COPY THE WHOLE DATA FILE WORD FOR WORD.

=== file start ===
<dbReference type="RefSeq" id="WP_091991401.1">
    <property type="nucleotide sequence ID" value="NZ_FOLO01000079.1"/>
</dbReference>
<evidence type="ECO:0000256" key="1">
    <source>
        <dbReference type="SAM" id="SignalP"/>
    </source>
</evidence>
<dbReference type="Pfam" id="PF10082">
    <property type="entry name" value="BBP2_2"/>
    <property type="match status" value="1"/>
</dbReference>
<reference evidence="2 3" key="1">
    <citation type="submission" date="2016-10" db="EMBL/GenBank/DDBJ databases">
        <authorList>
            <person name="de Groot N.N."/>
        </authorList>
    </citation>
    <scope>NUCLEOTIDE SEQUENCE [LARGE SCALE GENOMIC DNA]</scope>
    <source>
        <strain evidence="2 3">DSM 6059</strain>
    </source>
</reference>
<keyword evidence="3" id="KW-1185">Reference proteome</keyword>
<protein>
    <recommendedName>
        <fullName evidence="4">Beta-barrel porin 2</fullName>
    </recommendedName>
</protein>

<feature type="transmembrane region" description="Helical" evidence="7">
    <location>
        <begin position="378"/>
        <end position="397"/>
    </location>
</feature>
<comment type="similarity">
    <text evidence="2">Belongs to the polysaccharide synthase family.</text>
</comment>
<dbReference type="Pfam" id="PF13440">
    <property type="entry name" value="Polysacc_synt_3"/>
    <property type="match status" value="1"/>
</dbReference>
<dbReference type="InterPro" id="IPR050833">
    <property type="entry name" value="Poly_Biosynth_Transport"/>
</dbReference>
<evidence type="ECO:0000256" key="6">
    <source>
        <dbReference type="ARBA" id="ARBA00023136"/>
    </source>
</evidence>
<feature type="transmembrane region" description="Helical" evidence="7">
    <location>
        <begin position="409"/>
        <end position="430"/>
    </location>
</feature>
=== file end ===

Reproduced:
<dbReference type="RefSeq" id="WP_091991401.1">
    <property type="nucleotide sequence ID" value="NZ_FOLO01000079.1"/>
</dbReference>
<evidence type="ECO:0000256" key="1">
    <source>
        <dbReference type="SAM" id="SignalP"/>
    </source>
</evidence>
<dbReference type="Pfam" id="PF10082">
    <property type="entry name" value="BBP2_2"/>
    <property type="match status" value="1"/>
</dbReference>
<reference evidence="2 3" key="1">
    <citation type="submission" date="2016-10" db="EMBL/GenBank/DDBJ databases">
        <authorList>
            <person name="de Groot N.N."/>
        </authorList>
    </citation>
    <scope>NUCLEOTIDE SEQUENCE [LARGE SCALE GENOMIC DNA]</scope>
    <source>
        <strain evidence="2 3">DSM 6059</strain>
    </source>
</reference>
<keyword evidence="3" id="KW-1185">Reference proteome</keyword>
<protein>
    <recommendedName>
        <fullName evidence="4">Beta-barrel porin 2</fullName>
    </recommendedName>
</protein>

<feature type="transmembrane region" description="Helical" evidence="7">
    <location>
        <begin position="378"/>
        <end position="397"/>
    </location>
</feature>
<comment type="similarity">
    <text evidence="2">Belongs to the polysaccharide synthase family.</text>
</comment>
<dbReference type="Pfam" id="PF13440">
    <property type="entry name" value="Polysacc_synt_3"/>
    <property type="match status" value="1"/>
</dbReference>
<dbReference type="InterPro" id="IPR050833">
    <property type="entry name" value="Poly_Biosynth_Transport"/>
</dbReference>
<evidence type="ECO:0000256" key="6">
    <source>
        <dbReference type="ARBA" id="ARBA00023136"/>
    </source>
</evidence>
<feature type="transmembrane region" description="Helical" evidence="7">
    <location>
        <begin position="409"/>
        <end position="430"/>
    </location>
</feature>